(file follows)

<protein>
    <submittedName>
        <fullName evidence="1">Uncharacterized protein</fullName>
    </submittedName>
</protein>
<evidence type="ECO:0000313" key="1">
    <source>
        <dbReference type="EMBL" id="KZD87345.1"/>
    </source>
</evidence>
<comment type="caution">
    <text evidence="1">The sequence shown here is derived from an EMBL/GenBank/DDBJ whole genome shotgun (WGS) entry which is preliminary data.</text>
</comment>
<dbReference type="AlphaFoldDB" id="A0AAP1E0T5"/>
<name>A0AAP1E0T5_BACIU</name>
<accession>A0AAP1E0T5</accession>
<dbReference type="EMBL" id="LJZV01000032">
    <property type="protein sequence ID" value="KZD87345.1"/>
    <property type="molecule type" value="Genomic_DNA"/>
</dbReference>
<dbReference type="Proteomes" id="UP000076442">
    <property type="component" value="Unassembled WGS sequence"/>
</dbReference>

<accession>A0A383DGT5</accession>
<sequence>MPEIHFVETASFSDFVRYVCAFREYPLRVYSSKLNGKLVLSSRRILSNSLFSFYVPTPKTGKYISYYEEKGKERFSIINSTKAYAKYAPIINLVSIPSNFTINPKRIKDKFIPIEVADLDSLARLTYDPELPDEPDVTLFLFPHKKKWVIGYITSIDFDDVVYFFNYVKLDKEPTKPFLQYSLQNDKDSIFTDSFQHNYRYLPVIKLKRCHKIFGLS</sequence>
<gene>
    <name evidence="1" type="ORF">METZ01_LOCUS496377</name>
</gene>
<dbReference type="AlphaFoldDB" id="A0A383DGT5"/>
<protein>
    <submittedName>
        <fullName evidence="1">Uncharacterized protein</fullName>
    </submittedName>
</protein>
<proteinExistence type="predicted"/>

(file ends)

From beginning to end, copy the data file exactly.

<protein>
    <submittedName>
        <fullName evidence="1">Uncharacterized protein</fullName>
    </submittedName>
</protein>
<evidence type="ECO:0000313" key="1">
    <source>
        <dbReference type="EMBL" id="KZD87345.1"/>
    </source>
</evidence>
<comment type="caution">
    <text evidence="1">The sequence shown here is derived from an EMBL/GenBank/DDBJ whole genome shotgun (WGS) entry which is preliminary data.</text>
</comment>
<dbReference type="AlphaFoldDB" id="A0AAP1E0T5"/>
<name>A0AAP1E0T5_BACIU</name>
<accession>A0AAP1E0T5</accession>
<dbReference type="EMBL" id="LJZV01000032">
    <property type="protein sequence ID" value="KZD87345.1"/>
    <property type="molecule type" value="Genomic_DNA"/>
</dbReference>
<dbReference type="Proteomes" id="UP000076442">
    <property type="component" value="Unassembled WGS sequence"/>
</dbReference>

<accession>A0A383DGT5</accession>
<sequence>MPEIHFVETASFSDFVRYVCAFREYPLRVYSSKLNGKLVLSSRRILSNSLFSFYVPTPKTGKYISYYEEKGKERFSIINSTKAYAKYAPIINLVSIPSNFTINPKRIKDKFIPIEVADLDSLARLTYDPELPDEPDVTLFLFPHKKKWVIGYITSIDFDDVVYFFNYVKLDKEPTKPFLQYSLQNDKDSIFTDSFQHNYRYLPVIKLKRCHKIFGLS</sequence>
<gene>
    <name evidence="1" type="ORF">METZ01_LOCUS496377</name>
</gene>
<dbReference type="AlphaFoldDB" id="A0A383DGT5"/>
<protein>
    <submittedName>
        <fullName evidence="1">Uncharacterized protein</fullName>
    </submittedName>
</protein>
<proteinExistence type="predicted"/>